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John Scott traded to Habs, then sent to AHL; ASG status up in air

GLENDALE, Ariz. -- The story of the NHL's most unlikely All-Star captain took another twist.

Arizona Coyotes tough guy John Scott, voted by fans as an All-Star captain, was recalled from Springfield of the American Hockey League on Friday and traded to Montreal for defenseman Jarred Tinordi in a three-team deal.

Scott went to the Canadiens with defenseman Victor Bartley after Bartley was acquired in a deal that sent Coyotes defenseman Stefan Elliott to Nashville. Arizona also got minor league forward Stefan Fournier from the Canadiens.

"It's inconsequential, the All-Star Game, to this deal," Coyotes general manager Don Maloney said. "We're trying to make our team better, and I think we did that today."

A fan campaign made Scott an All-Star captain, putting a player who had been waived three times this season alongside stars such as Florida's Jaromir Jagr, Washington's Alex Ovechkin and Chicago's Patrick Kane.

Scott, an affable player when he's not pounding opponents with his massive body or fists, went along with the vote good-naturedly, saying he would honor the system and do his best at the Jan. 31 All-Star Game in Nashville.

Now his status for the game is in doubt.

Scott was sent to a team in the Eastern Conference and was immediately assigned to St. John's of the AHL, leaving the NHL with a decision on what to do. If he's not recalled by the Habs, he won't be eligible for the game.

A spokesman for the NHLPA said it is in contact with Scott and the league regarding the matter.

"The league is evaluating how this trade impacts the Pacific Division roster," the NHL said in a statement.

A decision isn't likely to come until next week.

At 6-foot-8, 270 pounds, Scott carved a niche for himself in the NHL, using his intimidation and fighting ability to protect star players on the six teams he has played for in nine NHL seasons.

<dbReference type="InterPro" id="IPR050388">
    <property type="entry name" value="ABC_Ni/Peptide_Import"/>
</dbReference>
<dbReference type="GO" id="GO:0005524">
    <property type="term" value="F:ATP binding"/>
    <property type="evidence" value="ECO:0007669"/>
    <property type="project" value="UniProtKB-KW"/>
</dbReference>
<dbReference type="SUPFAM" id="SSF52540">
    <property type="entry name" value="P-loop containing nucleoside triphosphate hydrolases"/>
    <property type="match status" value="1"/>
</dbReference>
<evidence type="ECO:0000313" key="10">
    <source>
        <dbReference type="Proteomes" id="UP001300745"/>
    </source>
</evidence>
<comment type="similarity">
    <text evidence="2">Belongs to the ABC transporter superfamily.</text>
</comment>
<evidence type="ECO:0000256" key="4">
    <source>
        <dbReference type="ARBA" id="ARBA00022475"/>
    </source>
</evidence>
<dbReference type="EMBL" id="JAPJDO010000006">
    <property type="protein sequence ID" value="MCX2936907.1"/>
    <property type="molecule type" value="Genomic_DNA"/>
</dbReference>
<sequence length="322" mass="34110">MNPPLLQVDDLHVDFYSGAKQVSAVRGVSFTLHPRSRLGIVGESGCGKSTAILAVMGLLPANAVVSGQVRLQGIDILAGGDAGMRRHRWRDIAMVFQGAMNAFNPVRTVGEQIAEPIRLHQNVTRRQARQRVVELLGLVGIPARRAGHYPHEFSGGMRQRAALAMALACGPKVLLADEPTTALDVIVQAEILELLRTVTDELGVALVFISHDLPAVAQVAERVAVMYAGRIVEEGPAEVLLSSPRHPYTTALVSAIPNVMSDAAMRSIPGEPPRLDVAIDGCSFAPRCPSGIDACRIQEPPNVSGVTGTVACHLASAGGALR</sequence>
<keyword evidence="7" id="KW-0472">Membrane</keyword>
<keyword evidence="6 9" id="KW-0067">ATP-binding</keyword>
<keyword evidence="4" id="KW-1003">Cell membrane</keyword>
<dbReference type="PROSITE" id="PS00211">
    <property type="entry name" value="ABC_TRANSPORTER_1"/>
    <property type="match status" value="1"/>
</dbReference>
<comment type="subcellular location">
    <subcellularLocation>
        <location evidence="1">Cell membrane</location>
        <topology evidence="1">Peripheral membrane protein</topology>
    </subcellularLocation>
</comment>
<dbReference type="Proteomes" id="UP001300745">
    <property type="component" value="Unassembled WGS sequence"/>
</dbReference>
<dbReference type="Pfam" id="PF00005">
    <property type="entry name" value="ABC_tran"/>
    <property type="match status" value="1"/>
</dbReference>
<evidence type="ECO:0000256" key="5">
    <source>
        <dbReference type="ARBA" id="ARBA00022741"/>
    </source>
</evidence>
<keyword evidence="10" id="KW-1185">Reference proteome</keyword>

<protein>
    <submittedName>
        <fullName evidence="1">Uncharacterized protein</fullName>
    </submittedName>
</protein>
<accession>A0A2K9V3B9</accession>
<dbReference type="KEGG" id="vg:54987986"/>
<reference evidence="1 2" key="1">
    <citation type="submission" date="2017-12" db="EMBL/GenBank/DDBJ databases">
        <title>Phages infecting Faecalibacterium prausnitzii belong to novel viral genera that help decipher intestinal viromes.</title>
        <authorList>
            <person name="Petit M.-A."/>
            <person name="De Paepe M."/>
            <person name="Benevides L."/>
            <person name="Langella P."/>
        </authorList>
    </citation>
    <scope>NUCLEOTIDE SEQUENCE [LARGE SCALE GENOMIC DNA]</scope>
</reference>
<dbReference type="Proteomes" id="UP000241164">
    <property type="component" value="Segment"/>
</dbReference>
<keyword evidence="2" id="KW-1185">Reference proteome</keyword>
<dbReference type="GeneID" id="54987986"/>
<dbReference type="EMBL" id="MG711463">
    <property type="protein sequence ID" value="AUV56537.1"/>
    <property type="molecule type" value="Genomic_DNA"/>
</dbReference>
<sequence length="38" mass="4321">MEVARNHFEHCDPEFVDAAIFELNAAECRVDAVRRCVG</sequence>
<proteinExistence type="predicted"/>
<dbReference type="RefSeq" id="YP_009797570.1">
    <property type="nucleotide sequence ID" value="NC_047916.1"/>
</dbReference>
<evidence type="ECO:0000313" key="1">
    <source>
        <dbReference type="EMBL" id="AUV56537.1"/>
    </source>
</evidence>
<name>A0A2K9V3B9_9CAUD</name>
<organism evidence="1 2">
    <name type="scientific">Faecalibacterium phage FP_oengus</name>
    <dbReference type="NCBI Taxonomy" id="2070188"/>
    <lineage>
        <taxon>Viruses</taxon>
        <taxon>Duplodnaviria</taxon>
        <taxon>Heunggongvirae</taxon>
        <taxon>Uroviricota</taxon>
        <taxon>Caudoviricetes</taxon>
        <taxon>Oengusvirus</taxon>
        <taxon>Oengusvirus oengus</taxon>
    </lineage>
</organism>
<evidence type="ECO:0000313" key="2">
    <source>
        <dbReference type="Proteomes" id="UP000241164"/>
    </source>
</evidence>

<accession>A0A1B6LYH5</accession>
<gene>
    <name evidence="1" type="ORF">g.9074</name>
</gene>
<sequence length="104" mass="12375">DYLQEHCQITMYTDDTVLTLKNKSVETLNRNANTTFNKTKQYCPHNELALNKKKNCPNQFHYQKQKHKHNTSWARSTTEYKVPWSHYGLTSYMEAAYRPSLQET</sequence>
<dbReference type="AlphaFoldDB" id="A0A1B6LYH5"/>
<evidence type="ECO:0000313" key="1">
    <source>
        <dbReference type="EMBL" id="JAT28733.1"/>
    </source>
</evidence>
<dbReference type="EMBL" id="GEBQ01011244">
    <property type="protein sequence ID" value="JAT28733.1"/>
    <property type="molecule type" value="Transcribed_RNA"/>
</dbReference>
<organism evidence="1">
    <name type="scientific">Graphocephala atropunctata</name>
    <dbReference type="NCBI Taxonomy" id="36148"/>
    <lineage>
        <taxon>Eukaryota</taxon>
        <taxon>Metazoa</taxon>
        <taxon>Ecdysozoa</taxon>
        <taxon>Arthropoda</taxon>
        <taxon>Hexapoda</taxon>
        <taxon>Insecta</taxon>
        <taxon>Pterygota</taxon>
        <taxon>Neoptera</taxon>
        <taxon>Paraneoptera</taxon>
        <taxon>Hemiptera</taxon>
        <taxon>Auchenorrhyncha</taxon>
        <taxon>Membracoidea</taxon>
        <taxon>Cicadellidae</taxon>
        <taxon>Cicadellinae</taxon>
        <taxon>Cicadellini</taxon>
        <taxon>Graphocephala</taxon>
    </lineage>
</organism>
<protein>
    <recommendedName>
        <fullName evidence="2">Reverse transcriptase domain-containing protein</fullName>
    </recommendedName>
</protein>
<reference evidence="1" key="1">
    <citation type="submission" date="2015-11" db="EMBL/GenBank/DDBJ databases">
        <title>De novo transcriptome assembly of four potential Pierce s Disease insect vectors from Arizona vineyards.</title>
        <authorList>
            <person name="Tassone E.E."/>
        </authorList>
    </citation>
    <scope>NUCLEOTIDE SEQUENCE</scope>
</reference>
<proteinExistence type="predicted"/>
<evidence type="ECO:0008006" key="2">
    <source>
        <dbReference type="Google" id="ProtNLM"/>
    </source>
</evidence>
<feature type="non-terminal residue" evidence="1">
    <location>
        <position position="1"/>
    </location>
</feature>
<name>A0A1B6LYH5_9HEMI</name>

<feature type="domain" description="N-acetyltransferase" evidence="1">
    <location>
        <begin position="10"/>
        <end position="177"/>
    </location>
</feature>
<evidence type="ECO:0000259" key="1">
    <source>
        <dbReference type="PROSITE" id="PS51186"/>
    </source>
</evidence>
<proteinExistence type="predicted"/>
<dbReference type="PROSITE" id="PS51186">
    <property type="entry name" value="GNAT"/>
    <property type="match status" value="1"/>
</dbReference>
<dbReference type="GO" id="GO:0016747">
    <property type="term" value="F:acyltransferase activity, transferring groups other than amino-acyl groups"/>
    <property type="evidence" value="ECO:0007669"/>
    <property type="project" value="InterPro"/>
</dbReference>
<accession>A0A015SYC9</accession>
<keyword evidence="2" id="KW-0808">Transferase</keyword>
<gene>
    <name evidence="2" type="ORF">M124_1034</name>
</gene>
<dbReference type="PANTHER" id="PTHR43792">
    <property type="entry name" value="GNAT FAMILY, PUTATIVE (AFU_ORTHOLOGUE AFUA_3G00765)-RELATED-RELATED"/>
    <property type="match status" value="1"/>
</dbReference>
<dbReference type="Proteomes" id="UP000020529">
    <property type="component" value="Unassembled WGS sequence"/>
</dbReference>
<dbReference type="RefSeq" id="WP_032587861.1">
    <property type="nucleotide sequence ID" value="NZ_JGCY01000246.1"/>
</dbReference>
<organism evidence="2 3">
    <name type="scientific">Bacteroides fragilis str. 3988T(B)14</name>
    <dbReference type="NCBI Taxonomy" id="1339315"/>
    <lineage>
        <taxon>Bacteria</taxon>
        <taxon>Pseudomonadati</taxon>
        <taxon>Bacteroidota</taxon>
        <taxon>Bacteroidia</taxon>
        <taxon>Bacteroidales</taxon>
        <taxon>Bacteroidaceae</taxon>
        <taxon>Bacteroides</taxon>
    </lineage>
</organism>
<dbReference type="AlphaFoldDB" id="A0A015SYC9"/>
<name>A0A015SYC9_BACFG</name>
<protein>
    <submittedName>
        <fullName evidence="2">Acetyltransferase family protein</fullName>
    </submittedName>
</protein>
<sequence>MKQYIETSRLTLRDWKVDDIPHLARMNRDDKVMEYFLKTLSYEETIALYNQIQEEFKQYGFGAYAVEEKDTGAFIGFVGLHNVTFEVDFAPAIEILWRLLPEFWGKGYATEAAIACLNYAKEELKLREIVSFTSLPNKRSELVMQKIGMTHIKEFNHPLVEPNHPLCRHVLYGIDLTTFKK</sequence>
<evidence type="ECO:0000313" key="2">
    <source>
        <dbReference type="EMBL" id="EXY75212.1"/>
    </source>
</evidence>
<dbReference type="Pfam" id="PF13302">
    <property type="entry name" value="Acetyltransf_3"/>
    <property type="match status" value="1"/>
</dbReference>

Scott has five goals and 11 assists with 542 penalty minutes in 285 career NHL games. He had an assist in 11 games this season before the Coyotes demoted him to the AHL on Tuesday, though he never reported to Springfield as he and his wife awaited the birth of twins.

"As he got votes, everyone was happy for him, and as he kept getting votes, it wasn't a distraction at all," Maloney said. "We're happy that John ended up being elected with the way the rules are now. If you get voted in, you get voted in. I'm not sure what happens next."

Tinordi, 23, appeared in three games with Montreal and had two assists in six games with St. John's of the AHL this season.

His addition gives the Coyotes eight defensemen on their roster after picking up Kevin Connauton on waivers from Columbus, providing depth and competition as they make a push toward the playoffs. Arizona has earned a point in 11 of their past 12 games, including eight wins, to move up to second in the Pacific Division.

"Everybody wants to play more," Coyotes coach Dave Tippett said. "We set ourselves up here to push for a playoff spot, so the more depth and more competition we have is better for everybody."

Information from ESPN's Scott Burnside and The Associated Press was used in this report.

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